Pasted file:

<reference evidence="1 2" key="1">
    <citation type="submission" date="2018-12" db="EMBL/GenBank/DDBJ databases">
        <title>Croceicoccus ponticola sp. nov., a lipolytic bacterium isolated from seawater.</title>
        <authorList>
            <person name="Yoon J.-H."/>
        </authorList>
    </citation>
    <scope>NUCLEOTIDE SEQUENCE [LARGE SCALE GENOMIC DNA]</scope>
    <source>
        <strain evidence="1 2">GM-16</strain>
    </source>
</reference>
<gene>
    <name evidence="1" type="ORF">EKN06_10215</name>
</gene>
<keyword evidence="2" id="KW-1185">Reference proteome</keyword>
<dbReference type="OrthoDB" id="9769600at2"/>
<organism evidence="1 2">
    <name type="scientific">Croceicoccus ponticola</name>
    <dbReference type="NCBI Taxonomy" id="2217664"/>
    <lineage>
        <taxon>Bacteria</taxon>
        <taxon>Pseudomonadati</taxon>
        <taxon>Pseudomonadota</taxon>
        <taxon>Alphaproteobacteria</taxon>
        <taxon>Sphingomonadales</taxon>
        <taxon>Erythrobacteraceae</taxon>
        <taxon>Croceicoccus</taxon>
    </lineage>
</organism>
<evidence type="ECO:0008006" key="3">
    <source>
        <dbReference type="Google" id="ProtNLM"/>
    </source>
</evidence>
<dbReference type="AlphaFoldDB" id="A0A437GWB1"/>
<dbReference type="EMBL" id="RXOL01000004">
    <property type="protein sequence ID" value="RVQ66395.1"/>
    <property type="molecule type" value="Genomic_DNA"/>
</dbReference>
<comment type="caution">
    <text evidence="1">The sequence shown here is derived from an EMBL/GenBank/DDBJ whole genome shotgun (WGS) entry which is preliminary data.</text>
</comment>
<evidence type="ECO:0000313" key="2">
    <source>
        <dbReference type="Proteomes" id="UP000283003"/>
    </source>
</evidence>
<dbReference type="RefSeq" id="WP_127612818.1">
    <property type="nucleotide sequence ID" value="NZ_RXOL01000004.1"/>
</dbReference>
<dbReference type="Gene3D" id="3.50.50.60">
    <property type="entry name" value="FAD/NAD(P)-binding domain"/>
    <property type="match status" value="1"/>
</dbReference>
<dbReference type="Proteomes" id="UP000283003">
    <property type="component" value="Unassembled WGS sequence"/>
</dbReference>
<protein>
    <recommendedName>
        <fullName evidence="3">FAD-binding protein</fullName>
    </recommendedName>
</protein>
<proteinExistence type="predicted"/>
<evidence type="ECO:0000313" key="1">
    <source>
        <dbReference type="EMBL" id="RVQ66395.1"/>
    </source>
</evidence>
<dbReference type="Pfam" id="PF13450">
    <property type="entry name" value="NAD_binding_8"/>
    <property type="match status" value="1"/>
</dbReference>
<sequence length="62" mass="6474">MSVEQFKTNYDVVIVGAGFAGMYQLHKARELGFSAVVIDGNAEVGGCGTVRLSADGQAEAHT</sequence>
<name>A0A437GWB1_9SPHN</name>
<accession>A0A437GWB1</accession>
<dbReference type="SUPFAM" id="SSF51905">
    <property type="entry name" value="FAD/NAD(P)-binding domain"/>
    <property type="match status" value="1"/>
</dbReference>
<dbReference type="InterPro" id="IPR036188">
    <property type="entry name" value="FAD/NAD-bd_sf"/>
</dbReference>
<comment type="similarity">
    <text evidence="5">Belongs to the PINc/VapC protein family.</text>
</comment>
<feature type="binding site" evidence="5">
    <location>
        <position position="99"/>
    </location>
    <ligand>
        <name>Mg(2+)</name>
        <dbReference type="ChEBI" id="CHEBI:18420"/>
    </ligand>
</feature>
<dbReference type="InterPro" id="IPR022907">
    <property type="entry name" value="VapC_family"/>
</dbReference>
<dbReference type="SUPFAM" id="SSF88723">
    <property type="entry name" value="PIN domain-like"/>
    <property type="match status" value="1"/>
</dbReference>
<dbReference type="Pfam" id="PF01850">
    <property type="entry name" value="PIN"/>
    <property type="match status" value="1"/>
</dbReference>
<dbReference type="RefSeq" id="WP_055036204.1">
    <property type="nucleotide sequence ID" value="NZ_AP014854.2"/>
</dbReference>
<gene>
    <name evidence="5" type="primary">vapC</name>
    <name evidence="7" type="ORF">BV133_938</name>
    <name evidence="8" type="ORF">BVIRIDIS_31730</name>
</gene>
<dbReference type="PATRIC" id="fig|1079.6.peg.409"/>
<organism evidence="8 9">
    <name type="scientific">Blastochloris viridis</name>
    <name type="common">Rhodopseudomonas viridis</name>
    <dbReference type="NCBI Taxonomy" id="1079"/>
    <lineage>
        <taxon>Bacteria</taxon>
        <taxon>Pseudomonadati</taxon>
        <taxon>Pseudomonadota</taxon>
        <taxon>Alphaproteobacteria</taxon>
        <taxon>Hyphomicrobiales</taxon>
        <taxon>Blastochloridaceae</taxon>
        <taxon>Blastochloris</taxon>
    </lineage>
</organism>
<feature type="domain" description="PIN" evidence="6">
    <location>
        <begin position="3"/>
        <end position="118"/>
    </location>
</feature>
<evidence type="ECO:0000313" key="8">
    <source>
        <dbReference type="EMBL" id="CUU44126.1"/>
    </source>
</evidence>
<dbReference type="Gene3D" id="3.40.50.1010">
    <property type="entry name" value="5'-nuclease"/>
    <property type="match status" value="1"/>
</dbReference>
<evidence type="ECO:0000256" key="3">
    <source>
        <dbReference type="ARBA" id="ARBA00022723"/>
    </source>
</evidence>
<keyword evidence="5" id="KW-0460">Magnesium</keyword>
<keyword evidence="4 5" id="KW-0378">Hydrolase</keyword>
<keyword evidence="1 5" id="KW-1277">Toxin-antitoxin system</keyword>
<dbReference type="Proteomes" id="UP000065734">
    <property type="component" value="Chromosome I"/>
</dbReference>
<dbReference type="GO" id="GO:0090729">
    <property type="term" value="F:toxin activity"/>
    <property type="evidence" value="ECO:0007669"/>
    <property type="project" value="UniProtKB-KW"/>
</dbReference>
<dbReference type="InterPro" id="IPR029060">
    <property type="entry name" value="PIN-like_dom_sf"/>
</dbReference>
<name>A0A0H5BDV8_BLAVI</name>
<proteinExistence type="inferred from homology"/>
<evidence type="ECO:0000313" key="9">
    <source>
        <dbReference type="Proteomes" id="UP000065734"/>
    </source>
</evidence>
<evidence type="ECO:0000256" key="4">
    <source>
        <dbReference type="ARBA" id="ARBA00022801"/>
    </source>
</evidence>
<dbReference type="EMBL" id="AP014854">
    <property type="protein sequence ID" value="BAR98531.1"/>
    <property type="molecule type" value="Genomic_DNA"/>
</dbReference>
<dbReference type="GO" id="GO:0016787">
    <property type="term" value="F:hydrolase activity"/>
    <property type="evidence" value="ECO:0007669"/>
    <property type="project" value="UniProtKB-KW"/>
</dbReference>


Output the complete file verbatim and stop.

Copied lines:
<reference evidence="1 2" key="1">
    <citation type="submission" date="2018-12" db="EMBL/GenBank/DDBJ databases">
        <title>Croceicoccus ponticola sp. nov., a lipolytic bacterium isolated from seawater.</title>
        <authorList>
            <person name="Yoon J.-H."/>
        </authorList>
    </citation>
    <scope>NUCLEOTIDE SEQUENCE [LARGE SCALE GENOMIC DNA]</scope>
    <source>
        <strain evidence="1 2">GM-16</strain>
    </source>
</reference>
<gene>
    <name evidence="1" type="ORF">EKN06_10215</name>
</gene>
<keyword evidence="2" id="KW-1185">Reference proteome</keyword>
<dbReference type="OrthoDB" id="9769600at2"/>
<organism evidence="1 2">
    <name type="scientific">Croceicoccus ponticola</name>
    <dbReference type="NCBI Taxonomy" id="2217664"/>
    <lineage>
        <taxon>Bacteria</taxon>
        <taxon>Pseudomonadati</taxon>
        <taxon>Pseudomonadota</taxon>
        <taxon>Alphaproteobacteria</taxon>
        <taxon>Sphingomonadales</taxon>
        <taxon>Erythrobacteraceae</taxon>
        <taxon>Croceicoccus</taxon>
    </lineage>
</organism>
<evidence type="ECO:0008006" key="3">
    <source>
        <dbReference type="Google" id="ProtNLM"/>
    </source>
</evidence>
<dbReference type="AlphaFoldDB" id="A0A437GWB1"/>
<dbReference type="EMBL" id="RXOL01000004">
    <property type="protein sequence ID" value="RVQ66395.1"/>
    <property type="molecule type" value="Genomic_DNA"/>
</dbReference>
<comment type="caution">
    <text evidence="1">The sequence shown here is derived from an EMBL/GenBank/DDBJ whole genome shotgun (WGS) entry which is preliminary data.</text>
</comment>
<evidence type="ECO:0000313" key="2">
    <source>
        <dbReference type="Proteomes" id="UP000283003"/>
    </source>
</evidence>
<dbReference type="RefSeq" id="WP_127612818.1">
    <property type="nucleotide sequence ID" value="NZ_RXOL01000004.1"/>
</dbReference>
<dbReference type="Gene3D" id="3.50.50.60">
    <property type="entry name" value="FAD/NAD(P)-binding domain"/>
    <property type="match status" value="1"/>
</dbReference>
<dbReference type="Proteomes" id="UP000283003">
    <property type="component" value="Unassembled WGS sequence"/>
</dbReference>
<protein>
    <recommendedName>
        <fullName evidence="3">FAD-binding protein</fullName>
    </recommendedName>
</protein>
<proteinExistence type="predicted"/>
<evidence type="ECO:0000313" key="1">
    <source>
        <dbReference type="EMBL" id="RVQ66395.1"/>
    </source>
</evidence>
<dbReference type="Pfam" id="PF13450">
    <property type="entry name" value="NAD_binding_8"/>
    <property type="match status" value="1"/>
</dbReference>
<sequence length="62" mass="6474">MSVEQFKTNYDVVIVGAGFAGMYQLHKARELGFSAVVIDGNAEVGGCGTVRLSADGQAEAHT</sequence>
<name>A0A437GWB1_9SPHN</name>
<accession>A0A437GWB1</accession>
<dbReference type="SUPFAM" id="SSF51905">
    <property type="entry name" value="FAD/NAD(P)-binding domain"/>
    <property type="match status" value="1"/>
</dbReference>
<dbReference type="InterPro" id="IPR036188">
    <property type="entry name" value="FAD/NAD-bd_sf"/>
</dbReference>
<comment type="similarity">
    <text evidence="5">Belongs to the PINc/VapC protein family.</text>
</comment>
<feature type="binding site" evidence="5">
    <location>
        <position position="99"/>
    </location>
    <ligand>
        <name>Mg(2+)</name>
        <dbReference type="ChEBI" id="CHEBI:18420"/>
    </ligand>
</feature>
<dbReference type="InterPro" id="IPR022907">
    <property type="entry name" value="VapC_family"/>
</dbReference>
<dbReference type="SUPFAM" id="SSF88723">
    <property type="entry name" value="PIN domain-like"/>
    <property type="match status" value="1"/>
</dbReference>
<dbReference type="Pfam" id="PF01850">
    <property type="entry name" value="PIN"/>
    <property type="match status" value="1"/>
</dbReference>
<dbReference type="RefSeq" id="WP_055036204.1">
    <property type="nucleotide sequence ID" value="NZ_AP014854.2"/>
</dbReference>
<gene>
    <name evidence="5" type="primary">vapC</name>
    <name evidence="7" type="ORF">BV133_938</name>
    <name evidence="8" type="ORF">BVIRIDIS_31730</name>
</gene>
<dbReference type="PATRIC" id="fig|1079.6.peg.409"/>
<organism evidence="8 9">
    <name type="scientific">Blastochloris viridis</name>
    <name type="common">Rhodopseudomonas viridis</name>
    <dbReference type="NCBI Taxonomy" id="1079"/>
    <lineage>
        <taxon>Bacteria</taxon>
        <taxon>Pseudomonadati</taxon>
        <taxon>Pseudomonadota</taxon>
        <taxon>Alphaproteobacteria</taxon>
        <taxon>Hyphomicrobiales</taxon>
        <taxon>Blastochloridaceae</taxon>
        <taxon>Blastochloris</taxon>
    </lineage>
</organism>
<feature type="domain" description="PIN" evidence="6">
    <location>
        <begin position="3"/>
        <end position="118"/>
    </location>
</feature>
<evidence type="ECO:0000313" key="8">
    <source>
        <dbReference type="EMBL" id="CUU44126.1"/>
    </source>
</evidence>
<dbReference type="Gene3D" id="3.40.50.1010">
    <property type="entry name" value="5'-nuclease"/>
    <property type="match status" value="1"/>
</dbReference>
<evidence type="ECO:0000256" key="3">
    <source>
        <dbReference type="ARBA" id="ARBA00022723"/>
    </source>
</evidence>
<keyword evidence="5" id="KW-0460">Magnesium</keyword>
<keyword evidence="4 5" id="KW-0378">Hydrolase</keyword>
<keyword evidence="1 5" id="KW-1277">Toxin-antitoxin system</keyword>
<dbReference type="Proteomes" id="UP000065734">
    <property type="component" value="Chromosome I"/>
</dbReference>
<dbReference type="GO" id="GO:0090729">
    <property type="term" value="F:toxin activity"/>
    <property type="evidence" value="ECO:0007669"/>
    <property type="project" value="UniProtKB-KW"/>
</dbReference>
<dbReference type="InterPro" id="IPR029060">
    <property type="entry name" value="PIN-like_dom_sf"/>
</dbReference>
<name>A0A0H5BDV8_BLAVI</name>
<proteinExistence type="inferred from homology"/>
<evidence type="ECO:0000313" key="9">
    <source>
        <dbReference type="Proteomes" id="UP000065734"/>
    </source>
</evidence>
<evidence type="ECO:0000256" key="4">
    <source>
        <dbReference type="ARBA" id="ARBA00022801"/>
    </source>
</evidence>
<dbReference type="EMBL" id="AP014854">
    <property type="protein sequence ID" value="BAR98531.1"/>
    <property type="molecule type" value="Genomic_DNA"/>
</dbReference>
<dbReference type="GO" id="GO:0016787">
    <property type="term" value="F:hydrolase activity"/>
    <property type="evidence" value="ECO:0007669"/>
    <property type="project" value="UniProtKB-KW"/>
</dbReference>